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FBI: No Federal Charges to Be Filed in Emmett Till Killing

The FBI said Thursday that no federal charges will be filed in the grisly 1955 killing of 14-year-old Emmett Till, a case that helped galvanize the civil rights movement.

After a reopened investigation that included the exhumation of Till's body for an autopsy last June, FBI agent John G. Raucci said in a statement that the five-year statute of limitations on federal civil rights violations had expired.

The FBI gave its long-awaited report to District Attorney Joyce L. Chiles, who will decide on any state charges. Chiles did not immediately return a call.

The Rev. Jesse Jackson said that he can only hope for state charges to be brought.

"It's painfully consistent there was no federal pursuit of the killers 50 years ago and now there is no federal charges against those they did not pursue," Jackson said. "We can only hope that justice will not continue to sleepwalk through one of the most publicized lynchings in the history of our country."

Till, a black teenager from Chicago, was visiting relatives in Mississippi in August 1955 when he was beaten and shot, purportedly for whistling at a white woman. His battered body, weighted down with a cotton-gin fan around his neck, was pulled from the Tallahatchie River a few days later.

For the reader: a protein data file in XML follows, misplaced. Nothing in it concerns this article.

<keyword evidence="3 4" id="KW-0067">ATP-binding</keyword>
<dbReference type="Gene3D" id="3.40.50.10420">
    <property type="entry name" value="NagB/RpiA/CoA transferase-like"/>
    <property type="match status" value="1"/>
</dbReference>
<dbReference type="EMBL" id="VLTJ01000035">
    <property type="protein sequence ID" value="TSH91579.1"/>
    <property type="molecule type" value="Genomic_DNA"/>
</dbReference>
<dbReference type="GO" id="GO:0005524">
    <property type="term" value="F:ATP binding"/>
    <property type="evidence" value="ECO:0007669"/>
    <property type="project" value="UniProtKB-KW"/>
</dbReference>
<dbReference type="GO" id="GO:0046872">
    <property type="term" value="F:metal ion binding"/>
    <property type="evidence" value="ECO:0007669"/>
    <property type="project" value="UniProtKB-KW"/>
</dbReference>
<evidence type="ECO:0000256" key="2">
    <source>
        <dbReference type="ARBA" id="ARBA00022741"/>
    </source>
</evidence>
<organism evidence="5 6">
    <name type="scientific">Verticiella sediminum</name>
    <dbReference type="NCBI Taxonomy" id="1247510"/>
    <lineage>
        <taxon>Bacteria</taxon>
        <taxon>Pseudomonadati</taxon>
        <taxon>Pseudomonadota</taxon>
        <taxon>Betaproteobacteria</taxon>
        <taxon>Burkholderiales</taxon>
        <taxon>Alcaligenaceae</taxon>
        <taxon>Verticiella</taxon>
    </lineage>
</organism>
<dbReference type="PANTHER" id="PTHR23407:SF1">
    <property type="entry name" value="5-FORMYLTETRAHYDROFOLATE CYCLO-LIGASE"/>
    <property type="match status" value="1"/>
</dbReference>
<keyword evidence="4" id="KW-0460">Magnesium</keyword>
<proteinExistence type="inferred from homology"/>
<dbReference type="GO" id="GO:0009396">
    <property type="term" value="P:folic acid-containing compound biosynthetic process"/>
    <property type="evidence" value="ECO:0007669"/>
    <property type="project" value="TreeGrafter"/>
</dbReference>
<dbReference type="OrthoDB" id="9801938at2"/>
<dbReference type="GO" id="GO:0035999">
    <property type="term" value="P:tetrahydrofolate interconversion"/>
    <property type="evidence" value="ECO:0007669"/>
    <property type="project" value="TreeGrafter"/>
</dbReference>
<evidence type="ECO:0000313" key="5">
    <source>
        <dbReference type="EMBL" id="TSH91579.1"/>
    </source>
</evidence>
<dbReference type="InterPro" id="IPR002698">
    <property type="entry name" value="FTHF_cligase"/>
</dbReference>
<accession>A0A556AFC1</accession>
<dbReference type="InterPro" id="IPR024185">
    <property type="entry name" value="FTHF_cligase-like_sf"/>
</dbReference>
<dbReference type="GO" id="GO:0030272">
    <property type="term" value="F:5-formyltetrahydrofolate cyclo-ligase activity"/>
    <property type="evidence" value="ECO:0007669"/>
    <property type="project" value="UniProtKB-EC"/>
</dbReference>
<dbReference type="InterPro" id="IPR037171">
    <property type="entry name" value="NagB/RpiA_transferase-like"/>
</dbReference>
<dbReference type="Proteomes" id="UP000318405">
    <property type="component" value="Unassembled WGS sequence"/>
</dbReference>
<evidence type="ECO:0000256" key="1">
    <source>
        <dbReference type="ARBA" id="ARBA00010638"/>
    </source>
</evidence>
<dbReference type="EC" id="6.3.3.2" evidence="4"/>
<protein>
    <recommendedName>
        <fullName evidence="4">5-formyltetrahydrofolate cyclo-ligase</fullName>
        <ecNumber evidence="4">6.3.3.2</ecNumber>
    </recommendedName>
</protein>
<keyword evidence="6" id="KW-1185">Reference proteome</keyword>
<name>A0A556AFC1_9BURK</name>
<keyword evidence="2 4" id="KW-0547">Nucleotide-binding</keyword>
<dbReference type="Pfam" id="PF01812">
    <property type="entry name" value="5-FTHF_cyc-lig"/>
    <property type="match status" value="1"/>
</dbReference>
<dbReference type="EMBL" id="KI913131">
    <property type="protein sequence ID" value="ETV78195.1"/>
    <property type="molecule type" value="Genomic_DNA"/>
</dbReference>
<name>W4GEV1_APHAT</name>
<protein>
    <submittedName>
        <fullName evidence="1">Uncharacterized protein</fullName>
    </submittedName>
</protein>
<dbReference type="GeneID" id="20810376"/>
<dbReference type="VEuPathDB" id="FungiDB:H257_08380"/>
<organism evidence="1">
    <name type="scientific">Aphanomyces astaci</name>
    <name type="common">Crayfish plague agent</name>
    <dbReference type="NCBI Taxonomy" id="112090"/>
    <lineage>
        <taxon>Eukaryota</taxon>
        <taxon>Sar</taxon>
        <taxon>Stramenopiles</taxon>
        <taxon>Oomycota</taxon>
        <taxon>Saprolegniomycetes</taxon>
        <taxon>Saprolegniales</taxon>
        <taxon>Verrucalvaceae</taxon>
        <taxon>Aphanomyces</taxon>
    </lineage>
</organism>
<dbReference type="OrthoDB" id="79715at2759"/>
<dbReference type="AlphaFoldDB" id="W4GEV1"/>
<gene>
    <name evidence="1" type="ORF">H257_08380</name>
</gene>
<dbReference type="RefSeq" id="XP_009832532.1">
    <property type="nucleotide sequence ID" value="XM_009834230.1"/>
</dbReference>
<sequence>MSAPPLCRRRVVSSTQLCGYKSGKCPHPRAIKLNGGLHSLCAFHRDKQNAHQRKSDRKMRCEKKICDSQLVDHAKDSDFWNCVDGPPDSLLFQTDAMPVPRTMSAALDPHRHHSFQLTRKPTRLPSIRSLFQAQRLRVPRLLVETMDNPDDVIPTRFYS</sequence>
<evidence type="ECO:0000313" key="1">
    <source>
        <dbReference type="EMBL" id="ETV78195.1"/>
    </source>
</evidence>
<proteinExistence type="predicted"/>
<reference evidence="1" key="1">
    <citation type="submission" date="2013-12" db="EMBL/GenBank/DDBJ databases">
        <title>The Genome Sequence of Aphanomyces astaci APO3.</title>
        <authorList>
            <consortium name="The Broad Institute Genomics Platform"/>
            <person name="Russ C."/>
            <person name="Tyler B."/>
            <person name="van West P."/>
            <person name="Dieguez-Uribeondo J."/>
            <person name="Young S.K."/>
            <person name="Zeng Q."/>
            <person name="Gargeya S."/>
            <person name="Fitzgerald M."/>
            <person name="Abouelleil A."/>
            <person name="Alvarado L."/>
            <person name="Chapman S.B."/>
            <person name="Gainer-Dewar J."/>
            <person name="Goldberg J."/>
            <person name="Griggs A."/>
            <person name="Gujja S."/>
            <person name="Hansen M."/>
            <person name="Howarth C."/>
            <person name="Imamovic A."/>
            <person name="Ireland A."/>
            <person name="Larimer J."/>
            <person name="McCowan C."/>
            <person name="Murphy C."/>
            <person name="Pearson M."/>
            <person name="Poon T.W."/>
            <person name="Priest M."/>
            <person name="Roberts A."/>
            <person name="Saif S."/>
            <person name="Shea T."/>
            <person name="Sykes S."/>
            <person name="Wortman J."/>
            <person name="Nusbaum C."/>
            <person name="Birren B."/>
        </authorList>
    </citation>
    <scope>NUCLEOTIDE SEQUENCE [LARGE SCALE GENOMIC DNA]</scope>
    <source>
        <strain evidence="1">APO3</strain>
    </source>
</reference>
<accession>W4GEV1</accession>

The boy's mother held an open-casket funeral, and a photo of Till's disfigured face let the world see what was happening in the South.

In 1955, an all-white jury acquitted two white men, Roy Bryant and his half-brother J.W. Milan, who later confessed to the killing in a magazine interview. They have since died.

The Justice Department reopened the case last year, prompted in part by a documentary that found investigative errors and concluded that some people still living were involved in the crime.

The FBI's Raucci said the bureau would have no further comment on what is now a state case.

Till's family said it had not expected any federal charges, so the news did not come as a disappointment.

"It's up to Mrs. Chiles now and the state of Mississippi that's been given a rare chance to redeem themselves," said Till's cousin Simeon Wright, who was with the teen the night of the murder. "They claim that they have changed. We're going to see. We're going to stand back and watch what happens."

In recent years, law enforcement authorities have been trying to complete unfinished business from the civil rights era.

In 1994, Mississippi won the conviction of Byron de la Beckwith for the 1963 sniper killing of NAACP leader Medgar Evers.

In Alabama, Bobby Frank Cherry was convicted in 2002 of killing four black girls in the bombing of a Birmingham church in 1963. In 2001, Thomas Blanton was convicted.

And Edgar Ray Killen, an 80-year-old former Ku Klux Klansman, was convicted last June of manslaughter in the killings of three civil rights workers in Mississippi in 1964.